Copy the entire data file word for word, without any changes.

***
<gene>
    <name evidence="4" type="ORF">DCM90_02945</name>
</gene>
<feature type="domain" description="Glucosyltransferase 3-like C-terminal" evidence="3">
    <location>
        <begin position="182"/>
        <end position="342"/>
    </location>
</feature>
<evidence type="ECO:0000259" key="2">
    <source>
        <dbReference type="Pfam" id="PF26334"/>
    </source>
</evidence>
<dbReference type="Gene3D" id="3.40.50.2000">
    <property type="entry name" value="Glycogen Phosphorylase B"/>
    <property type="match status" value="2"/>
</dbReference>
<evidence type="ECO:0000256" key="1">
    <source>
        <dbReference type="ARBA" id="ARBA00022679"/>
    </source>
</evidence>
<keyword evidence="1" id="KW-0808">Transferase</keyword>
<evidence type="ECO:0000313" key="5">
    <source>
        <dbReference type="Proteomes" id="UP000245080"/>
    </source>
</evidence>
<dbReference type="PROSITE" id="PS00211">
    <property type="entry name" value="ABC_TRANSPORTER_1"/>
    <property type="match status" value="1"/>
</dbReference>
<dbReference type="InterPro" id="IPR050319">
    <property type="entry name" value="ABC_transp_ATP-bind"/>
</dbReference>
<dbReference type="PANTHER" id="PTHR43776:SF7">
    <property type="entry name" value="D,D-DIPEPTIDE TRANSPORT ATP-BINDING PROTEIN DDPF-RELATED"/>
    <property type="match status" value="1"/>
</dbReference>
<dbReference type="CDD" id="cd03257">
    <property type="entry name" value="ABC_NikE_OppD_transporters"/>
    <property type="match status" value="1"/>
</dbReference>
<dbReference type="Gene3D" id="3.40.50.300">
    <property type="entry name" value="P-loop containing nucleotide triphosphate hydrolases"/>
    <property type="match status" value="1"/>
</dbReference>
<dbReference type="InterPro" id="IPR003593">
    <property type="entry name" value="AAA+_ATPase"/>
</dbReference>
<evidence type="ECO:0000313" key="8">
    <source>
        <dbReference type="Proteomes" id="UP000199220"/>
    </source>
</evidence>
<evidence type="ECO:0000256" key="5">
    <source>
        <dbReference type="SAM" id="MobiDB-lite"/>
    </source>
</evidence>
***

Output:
<gene>
    <name evidence="4" type="ORF">DCM90_02945</name>
</gene>
<feature type="domain" description="Glucosyltransferase 3-like C-terminal" evidence="3">
    <location>
        <begin position="182"/>
        <end position="342"/>
    </location>
</feature>
<evidence type="ECO:0000259" key="2">
    <source>
        <dbReference type="Pfam" id="PF26334"/>
    </source>
</evidence>
<dbReference type="Gene3D" id="3.40.50.2000">
    <property type="entry name" value="Glycogen Phosphorylase B"/>
    <property type="match status" value="2"/>
</dbReference>
<evidence type="ECO:0000256" key="1">
    <source>
        <dbReference type="ARBA" id="ARBA00022679"/>
    </source>
</evidence>
<keyword evidence="1" id="KW-0808">Transferase</keyword>
<evidence type="ECO:0000313" key="5">
    <source>
        <dbReference type="Proteomes" id="UP000245080"/>
    </source>
</evidence>
<dbReference type="PROSITE" id="PS00211">
    <property type="entry name" value="ABC_TRANSPORTER_1"/>
    <property type="match status" value="1"/>
</dbReference>
<dbReference type="InterPro" id="IPR050319">
    <property type="entry name" value="ABC_transp_ATP-bind"/>
</dbReference>
<dbReference type="PANTHER" id="PTHR43776:SF7">
    <property type="entry name" value="D,D-DIPEPTIDE TRANSPORT ATP-BINDING PROTEIN DDPF-RELATED"/>
    <property type="match status" value="1"/>
</dbReference>
<dbReference type="CDD" id="cd03257">
    <property type="entry name" value="ABC_NikE_OppD_transporters"/>
    <property type="match status" value="1"/>
</dbReference>
<dbReference type="Gene3D" id="3.40.50.300">
    <property type="entry name" value="P-loop containing nucleotide triphosphate hydrolases"/>
    <property type="match status" value="1"/>
</dbReference>
<dbReference type="InterPro" id="IPR003593">
    <property type="entry name" value="AAA+_ATPase"/>
</dbReference>
<evidence type="ECO:0000313" key="8">
    <source>
        <dbReference type="Proteomes" id="UP000199220"/>
    </source>
</evidence>
<evidence type="ECO:0000256" key="5">
    <source>
        <dbReference type="SAM" id="MobiDB-lite"/>
    </source>
</evidence>